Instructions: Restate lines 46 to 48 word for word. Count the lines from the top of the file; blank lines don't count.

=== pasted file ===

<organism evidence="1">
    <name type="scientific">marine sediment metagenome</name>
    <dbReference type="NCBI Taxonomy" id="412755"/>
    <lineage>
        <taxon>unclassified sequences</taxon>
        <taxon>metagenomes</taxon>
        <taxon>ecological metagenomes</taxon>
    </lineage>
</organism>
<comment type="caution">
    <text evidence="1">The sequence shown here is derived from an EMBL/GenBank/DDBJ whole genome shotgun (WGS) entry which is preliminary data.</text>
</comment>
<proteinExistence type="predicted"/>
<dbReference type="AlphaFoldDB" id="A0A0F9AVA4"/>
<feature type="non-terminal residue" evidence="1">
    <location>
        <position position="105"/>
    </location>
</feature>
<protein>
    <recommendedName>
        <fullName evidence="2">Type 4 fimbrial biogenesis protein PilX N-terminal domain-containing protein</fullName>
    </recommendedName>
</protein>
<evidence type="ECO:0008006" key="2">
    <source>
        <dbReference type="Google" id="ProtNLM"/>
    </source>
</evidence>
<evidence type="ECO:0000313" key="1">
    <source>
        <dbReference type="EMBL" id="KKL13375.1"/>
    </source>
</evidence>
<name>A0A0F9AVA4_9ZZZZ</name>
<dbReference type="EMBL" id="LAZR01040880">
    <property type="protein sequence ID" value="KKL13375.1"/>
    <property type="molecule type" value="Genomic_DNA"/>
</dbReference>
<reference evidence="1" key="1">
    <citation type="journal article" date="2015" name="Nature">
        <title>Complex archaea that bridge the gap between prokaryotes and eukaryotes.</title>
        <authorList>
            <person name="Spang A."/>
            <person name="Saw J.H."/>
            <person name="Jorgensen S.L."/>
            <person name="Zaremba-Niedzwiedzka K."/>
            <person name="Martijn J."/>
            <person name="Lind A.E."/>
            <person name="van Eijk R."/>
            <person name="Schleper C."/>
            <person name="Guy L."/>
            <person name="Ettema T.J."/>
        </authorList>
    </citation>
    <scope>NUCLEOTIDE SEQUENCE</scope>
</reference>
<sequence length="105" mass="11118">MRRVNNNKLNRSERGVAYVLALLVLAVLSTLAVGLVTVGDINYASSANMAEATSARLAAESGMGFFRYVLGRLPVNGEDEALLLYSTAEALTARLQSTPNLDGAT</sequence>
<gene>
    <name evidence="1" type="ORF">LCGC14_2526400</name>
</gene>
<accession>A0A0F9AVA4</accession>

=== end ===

            <person name="Jorgensen S.L."/>
            <person name="Zaremba-Niedzwiedzka K."/>
            <person name="Martijn J."/>